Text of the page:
Factorization of cubic polynamials


#1

How can we factorize a cubic polynomial?


#2

1
Group the polynomial into two sections. Grouping the polynomial into two sections will let you attack each section individually.
Say, “We’re working with the polynomial.” x3 + 3x2 - 6x - 18 = 0. Let’s group it into (x3 + 3x2) and (- 6x - 18)
2
Find what’s the common in each section.
Looking at (x3 + 3x2), we can see that x2 is common.
Looking at (- 6x - 18), we can see that -6 is common.
3

Find one factor that causes the polynomial to equal to zero. We want to determine which factor makes the polynomial equal zero when we substitute the factor for each “x” in the equation.
Start by using your first factor, 1. Substitute “1” for each “x” in the equation:
(1)3 - 4(1)2 - 7(1) + 10 = 0
This gives you: 1 - 4 - 7 + 10 = 0.
Because 0 = 0 is a true statement, you know that x = 1 is a solution.
4
Do a little rearranging. If x = 1, you can rearrange the statement to look a bit different without changing what it means.
“x = 1” is the same thing as “x - 1 = 0” or “(x - 1)”. You’ve just subtracted a “1” from each side of the equation.
5

Factor your root out of the rest of the equation. “(x - 1)” is our root. See if you can factor it out of the rest of the equation. Take it one polynomial at a time.
Can you factor (x - 1) out of the x3? No you can’t. But you can borrow a -x2 from the second variable; then factor it: x2(x - 1) = x3 - x2.
Can you factor (x - 1) out of what remains from your second variable? No, again you can’t. You need to borrow another little bit from the third variable. You need to borrow a 3x from -7x. This gives you -3x(x - 1) = -3x2 + 3x.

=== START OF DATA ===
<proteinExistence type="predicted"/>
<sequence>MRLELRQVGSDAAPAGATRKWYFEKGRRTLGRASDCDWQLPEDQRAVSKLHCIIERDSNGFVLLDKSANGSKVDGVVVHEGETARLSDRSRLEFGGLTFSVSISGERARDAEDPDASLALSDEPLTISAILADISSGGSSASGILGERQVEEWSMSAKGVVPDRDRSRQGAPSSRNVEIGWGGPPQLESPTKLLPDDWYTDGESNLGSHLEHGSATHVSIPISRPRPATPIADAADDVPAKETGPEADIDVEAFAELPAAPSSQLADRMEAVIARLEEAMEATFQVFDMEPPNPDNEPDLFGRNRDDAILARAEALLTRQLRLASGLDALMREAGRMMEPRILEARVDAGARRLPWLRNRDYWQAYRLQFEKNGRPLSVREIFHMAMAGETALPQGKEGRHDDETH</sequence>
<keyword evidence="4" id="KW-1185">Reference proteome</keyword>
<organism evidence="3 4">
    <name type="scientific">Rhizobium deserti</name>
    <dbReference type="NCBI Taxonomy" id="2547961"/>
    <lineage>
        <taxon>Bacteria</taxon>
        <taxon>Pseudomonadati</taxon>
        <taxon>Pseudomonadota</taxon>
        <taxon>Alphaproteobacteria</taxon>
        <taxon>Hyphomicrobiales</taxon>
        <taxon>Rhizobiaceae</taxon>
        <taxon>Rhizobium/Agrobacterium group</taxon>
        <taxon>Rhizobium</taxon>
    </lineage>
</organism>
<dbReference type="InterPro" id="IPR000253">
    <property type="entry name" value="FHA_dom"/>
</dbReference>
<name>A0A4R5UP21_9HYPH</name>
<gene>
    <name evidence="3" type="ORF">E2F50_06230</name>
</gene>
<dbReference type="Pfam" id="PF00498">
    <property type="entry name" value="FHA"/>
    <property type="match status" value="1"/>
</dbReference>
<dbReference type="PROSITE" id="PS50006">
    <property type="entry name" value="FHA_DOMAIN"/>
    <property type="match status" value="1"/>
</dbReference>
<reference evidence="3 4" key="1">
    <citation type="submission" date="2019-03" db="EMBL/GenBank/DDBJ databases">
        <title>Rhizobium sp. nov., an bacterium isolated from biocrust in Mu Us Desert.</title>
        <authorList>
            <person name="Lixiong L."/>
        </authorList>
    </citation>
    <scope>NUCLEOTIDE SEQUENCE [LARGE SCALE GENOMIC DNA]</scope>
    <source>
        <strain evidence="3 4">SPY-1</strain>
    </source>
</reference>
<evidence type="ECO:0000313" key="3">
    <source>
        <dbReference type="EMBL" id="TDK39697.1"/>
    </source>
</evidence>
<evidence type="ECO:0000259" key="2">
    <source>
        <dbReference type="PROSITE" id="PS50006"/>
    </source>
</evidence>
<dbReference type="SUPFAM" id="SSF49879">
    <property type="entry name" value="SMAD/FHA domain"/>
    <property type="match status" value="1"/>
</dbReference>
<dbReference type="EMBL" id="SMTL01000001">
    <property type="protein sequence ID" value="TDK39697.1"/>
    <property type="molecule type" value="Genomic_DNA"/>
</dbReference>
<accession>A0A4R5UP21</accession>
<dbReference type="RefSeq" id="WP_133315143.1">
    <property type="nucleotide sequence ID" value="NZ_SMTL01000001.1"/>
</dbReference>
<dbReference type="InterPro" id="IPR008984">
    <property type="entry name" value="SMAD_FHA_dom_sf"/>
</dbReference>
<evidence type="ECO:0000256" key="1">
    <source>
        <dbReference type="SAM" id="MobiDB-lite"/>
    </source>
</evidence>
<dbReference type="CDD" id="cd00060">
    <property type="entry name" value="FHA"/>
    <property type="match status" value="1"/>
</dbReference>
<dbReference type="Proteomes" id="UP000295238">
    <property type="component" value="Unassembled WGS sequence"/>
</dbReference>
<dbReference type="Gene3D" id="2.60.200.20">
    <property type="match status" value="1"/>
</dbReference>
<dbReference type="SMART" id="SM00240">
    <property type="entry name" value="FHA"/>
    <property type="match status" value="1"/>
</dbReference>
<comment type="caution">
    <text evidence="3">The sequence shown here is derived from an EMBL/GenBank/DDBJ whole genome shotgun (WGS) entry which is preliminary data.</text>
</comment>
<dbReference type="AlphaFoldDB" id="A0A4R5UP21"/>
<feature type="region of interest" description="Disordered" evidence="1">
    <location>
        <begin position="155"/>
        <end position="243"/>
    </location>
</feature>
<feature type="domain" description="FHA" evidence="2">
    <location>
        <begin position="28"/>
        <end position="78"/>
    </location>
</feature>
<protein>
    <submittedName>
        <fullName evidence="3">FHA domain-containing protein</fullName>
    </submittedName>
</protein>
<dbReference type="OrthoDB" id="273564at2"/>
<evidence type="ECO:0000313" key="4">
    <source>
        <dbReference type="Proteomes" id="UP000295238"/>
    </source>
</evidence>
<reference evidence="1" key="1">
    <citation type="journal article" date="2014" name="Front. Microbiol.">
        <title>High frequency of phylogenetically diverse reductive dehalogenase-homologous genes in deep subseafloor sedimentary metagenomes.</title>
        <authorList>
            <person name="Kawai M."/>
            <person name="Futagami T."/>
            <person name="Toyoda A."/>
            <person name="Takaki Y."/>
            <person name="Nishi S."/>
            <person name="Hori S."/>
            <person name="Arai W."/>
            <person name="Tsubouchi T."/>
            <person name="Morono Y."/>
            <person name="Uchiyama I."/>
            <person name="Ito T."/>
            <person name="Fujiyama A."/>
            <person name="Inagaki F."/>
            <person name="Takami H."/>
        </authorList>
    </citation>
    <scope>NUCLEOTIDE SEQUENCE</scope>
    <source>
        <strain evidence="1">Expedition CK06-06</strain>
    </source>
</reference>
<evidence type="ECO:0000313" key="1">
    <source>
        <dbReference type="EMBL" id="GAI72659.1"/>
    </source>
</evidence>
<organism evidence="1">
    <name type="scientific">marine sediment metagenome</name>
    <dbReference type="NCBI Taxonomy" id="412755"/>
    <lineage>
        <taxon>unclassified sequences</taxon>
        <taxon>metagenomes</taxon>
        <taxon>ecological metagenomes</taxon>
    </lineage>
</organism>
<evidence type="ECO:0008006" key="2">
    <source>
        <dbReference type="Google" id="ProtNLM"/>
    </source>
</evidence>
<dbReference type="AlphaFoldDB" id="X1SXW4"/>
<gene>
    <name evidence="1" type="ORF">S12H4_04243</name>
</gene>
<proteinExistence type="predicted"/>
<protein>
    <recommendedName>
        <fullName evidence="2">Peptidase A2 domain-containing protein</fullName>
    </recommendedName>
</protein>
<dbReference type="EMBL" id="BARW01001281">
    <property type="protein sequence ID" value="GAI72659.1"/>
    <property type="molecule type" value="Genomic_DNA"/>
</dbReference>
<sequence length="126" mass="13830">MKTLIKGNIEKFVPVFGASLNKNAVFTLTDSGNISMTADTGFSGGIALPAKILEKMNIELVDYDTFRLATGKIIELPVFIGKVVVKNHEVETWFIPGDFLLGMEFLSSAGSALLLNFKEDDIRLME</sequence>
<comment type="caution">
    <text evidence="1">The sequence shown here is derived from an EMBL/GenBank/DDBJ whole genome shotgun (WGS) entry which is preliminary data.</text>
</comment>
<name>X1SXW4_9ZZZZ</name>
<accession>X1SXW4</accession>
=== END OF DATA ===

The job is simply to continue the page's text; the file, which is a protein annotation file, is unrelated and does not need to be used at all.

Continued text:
Since you took a 3x from -7x, our third variable is now -10x and our constant is 10. Can you factor this? You can! -10(x - 1) = -10x + 10.
What you did was rearrange the variables so that you could factor out a (x - 1) out of the entire equation. Your rearranged equation looks like this: x3 - x2 - 3x2 + 3x - 10x + 10 = 0, but it’s still the same thing as x3 - 4x2 - 7x + 10 = 0.
6
Continue to substitute by the factors of the free term. Look at the numbers that you factored out using the (x - 1) in Step 5:
x2(x - 1) - 3x(x - 1) - 10(x - 1) = 0. You can rearrange this to be a lot easier to factor one more time: (x - 1)(x2 - 3x - 10) = 0.
You’re only trying to factor (x2 - 3x - 10) here. This factors down into (x + 2)(x - 5).
7
ur solutions will be the factored roots. You can check whether your solutions actually work by plugging each one, individually, back into the original equation.
(x - 1)(x + 2)(x - 5) = 0 This gives you solutions of 1, -2, and 5.
Plug -2 back into the equation: (-2)3 - 4(-2)2 - 7(-2) + 10 = -8 - 16 + 14 + 10 = 0.
Plug 5 back into the equation: (5)3 - 4(5)2 - 7(5) + 10 = 125 - 100 - 35 + 10 = 0.